It's too easy to think of art as a purely physical medium sometimes. I mean, you say "art" and automatically you think painting on a canvas – that is at least the most probable association for most people. However, not only is that not true, it's also being completely overturned; the advent of digital art (rather than digital visual arts) has enabled an easier access into the world of art. Communities like Tumblr have opened the doors into a world where artists repost each other's work and collaborate – a very different parallel to the traditional, elitist academies of the physical world.

One such artist springing forth into recognition through the digital world is Kemi Mai. We simply couldn't pass on the opportunity subject this UK-based artist our list of Meets questions – the crossover between art and music in Kemi Mai's work, let alone the aesthetic realism mixed with atmospherics conjured with colours, is highly appealing to us: one visit to Kemi Mai's site will show you why.

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How did you get started?
Art wasn't really a chosen hobby, let alone a chosen career. Really, I just fell into it. Getting into the digital medium was the starting point for me, it was a great driving force to be able to have so much freedom right from the beginning. I was able to create anything I could imagine, with my skill set being my only limit, instead of a lot of practical issues that often hinder beginner artists - like costs and free space. That sort of freedom is something I'm yet to find in any other aspect of life, and its proved rather addictive.

Where do you find inspiration?
Everywhere. I'm influenced by the things I like. I've gotten to the point where I want to create new and experimental works, playing with colours that don't initially sit right and concepts that hide away like secrets, because simply painting something that looks good only holds up for so long, for me, but a lot of what I do is still very grounded on an aesthetic level. I appreciate that most people who come across my work linger on it purely because it appeals to them in a way that is visual and I think what dictates how I present my work is often indirectly down to things like film and music.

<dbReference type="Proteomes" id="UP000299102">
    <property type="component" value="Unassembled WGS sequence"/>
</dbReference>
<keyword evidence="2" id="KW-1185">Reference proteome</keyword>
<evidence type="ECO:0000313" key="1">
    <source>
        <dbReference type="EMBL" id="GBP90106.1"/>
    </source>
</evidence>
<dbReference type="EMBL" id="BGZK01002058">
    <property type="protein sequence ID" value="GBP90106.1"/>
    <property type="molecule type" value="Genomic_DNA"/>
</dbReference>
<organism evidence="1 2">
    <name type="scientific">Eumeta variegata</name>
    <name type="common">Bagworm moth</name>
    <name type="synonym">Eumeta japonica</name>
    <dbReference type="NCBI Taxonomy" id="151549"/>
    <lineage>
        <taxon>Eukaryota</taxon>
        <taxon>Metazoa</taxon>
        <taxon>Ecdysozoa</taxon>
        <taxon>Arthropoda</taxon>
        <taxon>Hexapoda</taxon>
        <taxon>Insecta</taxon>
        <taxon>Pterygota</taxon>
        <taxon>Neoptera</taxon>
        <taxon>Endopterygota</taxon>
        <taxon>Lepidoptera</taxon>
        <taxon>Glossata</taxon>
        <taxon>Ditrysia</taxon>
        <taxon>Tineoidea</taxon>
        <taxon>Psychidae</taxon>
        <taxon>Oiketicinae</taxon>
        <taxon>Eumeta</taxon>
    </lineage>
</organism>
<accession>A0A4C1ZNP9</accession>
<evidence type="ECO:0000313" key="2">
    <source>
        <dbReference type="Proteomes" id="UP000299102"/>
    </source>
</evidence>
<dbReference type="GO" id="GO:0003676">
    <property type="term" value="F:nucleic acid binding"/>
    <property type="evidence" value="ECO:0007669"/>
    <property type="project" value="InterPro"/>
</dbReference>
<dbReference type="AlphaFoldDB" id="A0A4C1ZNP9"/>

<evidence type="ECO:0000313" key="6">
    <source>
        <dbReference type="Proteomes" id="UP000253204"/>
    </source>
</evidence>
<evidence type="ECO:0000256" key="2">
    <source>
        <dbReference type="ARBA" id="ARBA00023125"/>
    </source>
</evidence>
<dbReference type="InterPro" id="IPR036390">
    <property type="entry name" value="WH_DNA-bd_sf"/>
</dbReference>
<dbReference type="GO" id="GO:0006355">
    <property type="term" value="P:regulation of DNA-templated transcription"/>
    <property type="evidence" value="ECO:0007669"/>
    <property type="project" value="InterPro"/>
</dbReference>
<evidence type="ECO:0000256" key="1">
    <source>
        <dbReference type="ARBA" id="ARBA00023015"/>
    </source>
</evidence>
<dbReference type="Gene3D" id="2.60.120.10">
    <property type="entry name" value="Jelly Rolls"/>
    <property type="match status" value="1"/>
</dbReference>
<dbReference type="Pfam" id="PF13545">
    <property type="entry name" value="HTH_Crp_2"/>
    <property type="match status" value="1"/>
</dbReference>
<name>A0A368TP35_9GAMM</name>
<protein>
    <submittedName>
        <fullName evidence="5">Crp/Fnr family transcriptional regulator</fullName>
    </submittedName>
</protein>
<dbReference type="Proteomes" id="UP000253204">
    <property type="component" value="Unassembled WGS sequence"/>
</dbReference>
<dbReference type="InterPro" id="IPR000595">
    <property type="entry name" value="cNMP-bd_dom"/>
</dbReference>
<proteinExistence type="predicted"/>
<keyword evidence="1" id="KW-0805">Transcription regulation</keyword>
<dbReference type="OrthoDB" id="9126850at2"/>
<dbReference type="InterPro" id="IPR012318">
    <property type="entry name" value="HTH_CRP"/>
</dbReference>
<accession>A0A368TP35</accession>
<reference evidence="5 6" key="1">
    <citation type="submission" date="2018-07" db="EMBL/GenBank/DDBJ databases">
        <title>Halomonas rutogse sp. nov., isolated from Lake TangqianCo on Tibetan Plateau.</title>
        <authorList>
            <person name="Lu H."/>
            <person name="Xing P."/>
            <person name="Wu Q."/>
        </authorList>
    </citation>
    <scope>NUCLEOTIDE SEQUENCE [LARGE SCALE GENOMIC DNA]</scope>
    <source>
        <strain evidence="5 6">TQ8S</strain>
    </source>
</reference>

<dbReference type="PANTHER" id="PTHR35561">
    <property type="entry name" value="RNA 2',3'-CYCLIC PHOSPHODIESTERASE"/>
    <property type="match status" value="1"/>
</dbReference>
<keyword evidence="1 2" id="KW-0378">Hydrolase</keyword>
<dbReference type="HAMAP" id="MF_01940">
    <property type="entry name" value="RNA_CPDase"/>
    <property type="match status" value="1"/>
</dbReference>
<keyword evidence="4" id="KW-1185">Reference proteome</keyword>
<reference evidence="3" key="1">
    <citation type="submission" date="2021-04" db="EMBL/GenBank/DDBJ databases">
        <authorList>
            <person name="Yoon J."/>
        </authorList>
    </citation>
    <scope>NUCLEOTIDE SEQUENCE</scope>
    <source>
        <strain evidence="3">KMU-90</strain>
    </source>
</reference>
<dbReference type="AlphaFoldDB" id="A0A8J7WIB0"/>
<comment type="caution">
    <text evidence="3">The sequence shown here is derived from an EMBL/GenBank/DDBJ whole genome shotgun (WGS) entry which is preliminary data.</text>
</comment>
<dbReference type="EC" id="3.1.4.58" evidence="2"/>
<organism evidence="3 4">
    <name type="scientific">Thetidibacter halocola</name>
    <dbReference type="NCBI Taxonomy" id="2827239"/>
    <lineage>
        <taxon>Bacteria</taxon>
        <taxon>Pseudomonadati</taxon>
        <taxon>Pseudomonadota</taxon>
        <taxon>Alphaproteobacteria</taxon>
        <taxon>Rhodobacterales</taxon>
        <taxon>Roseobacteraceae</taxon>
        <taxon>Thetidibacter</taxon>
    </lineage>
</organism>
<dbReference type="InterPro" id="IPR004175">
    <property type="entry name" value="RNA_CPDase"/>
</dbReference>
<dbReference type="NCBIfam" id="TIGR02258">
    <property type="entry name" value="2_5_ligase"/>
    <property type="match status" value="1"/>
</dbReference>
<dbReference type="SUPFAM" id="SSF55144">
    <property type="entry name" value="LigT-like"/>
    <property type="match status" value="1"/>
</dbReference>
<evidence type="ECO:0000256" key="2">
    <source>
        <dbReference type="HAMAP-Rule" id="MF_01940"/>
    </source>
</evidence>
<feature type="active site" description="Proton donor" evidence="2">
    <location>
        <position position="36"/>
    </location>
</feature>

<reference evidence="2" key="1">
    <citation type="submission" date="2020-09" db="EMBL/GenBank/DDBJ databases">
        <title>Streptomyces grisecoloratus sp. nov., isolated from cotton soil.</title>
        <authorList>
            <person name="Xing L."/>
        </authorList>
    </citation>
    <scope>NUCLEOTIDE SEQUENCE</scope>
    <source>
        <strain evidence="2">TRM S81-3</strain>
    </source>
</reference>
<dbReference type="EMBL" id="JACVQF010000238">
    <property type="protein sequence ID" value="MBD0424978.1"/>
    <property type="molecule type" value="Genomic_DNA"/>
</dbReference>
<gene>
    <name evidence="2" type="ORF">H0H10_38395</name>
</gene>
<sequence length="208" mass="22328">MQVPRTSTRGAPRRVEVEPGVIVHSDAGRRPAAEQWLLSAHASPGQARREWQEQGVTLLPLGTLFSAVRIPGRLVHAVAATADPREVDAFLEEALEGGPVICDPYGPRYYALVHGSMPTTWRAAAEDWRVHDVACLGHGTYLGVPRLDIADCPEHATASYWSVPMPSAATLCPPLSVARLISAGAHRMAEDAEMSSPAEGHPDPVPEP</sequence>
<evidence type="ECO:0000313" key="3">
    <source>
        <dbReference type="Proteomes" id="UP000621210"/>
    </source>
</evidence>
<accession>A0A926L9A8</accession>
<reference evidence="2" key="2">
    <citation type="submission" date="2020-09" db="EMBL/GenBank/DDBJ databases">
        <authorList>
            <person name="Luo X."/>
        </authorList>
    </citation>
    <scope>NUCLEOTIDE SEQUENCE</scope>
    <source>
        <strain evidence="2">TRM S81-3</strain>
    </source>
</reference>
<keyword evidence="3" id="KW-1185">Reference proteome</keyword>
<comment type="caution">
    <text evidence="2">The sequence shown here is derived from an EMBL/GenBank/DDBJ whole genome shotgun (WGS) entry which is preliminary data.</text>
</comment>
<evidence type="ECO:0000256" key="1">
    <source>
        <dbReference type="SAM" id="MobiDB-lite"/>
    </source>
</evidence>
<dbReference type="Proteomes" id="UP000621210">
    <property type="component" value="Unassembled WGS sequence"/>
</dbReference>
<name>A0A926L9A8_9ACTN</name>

What risk would you take if you knew you could not fail?
The only things I don't really stretch to risk for are £££ related, so I guess I'd go ahead and move into an obnoxiously large studio with a stupid amount of plants, cats/dogs and infinite windows.

What is your happiest childhood memory? What makes it so special?
Finding my dog Pippa, because dogs make everything better.

When was the last time you tried something new?
Wasabi popcorn. 10/10, would recommend.

Whose life do you believe you’ve had the biggest impact on?
The fact that we impact the lives of everyone we stick around long enough to interact with is both exhilarating and mildly terrifying from where I'm stood. Not sure I know the answer to this question, also not so sure I'd like to. However, whenever I heard that I've inspired someone to start painting, I feel like they basically gave me the feeling equivalent of sunrise.



What are you currently working on?
Lots of new pieces for a show in New York at Sugarlift gallery. Trying some new concepts so it's fun and exciting stuff.

What's the most challenging thing you've ever created?
Every piece I make challenges me in a different way and whilst I'm creating them, I don't really stop to consider how hard whatever it is I'm doing is, I just find the problem and work over, under or around it. The piece I've spent the most time on is probably Start Over.



What is something you believe that almost nobody agrees with you on?
It's okay to have Ringo Starr be your favourite Beatle.

What's the next big step you feel you need to take in your career?
Super top secret plan to start making large canvas prints that will serve as originals to my pieces, hand embellished signed one-offs that can float around the world at will. Other than that, opportunities tend to pop up on their own and I just tend to grab them.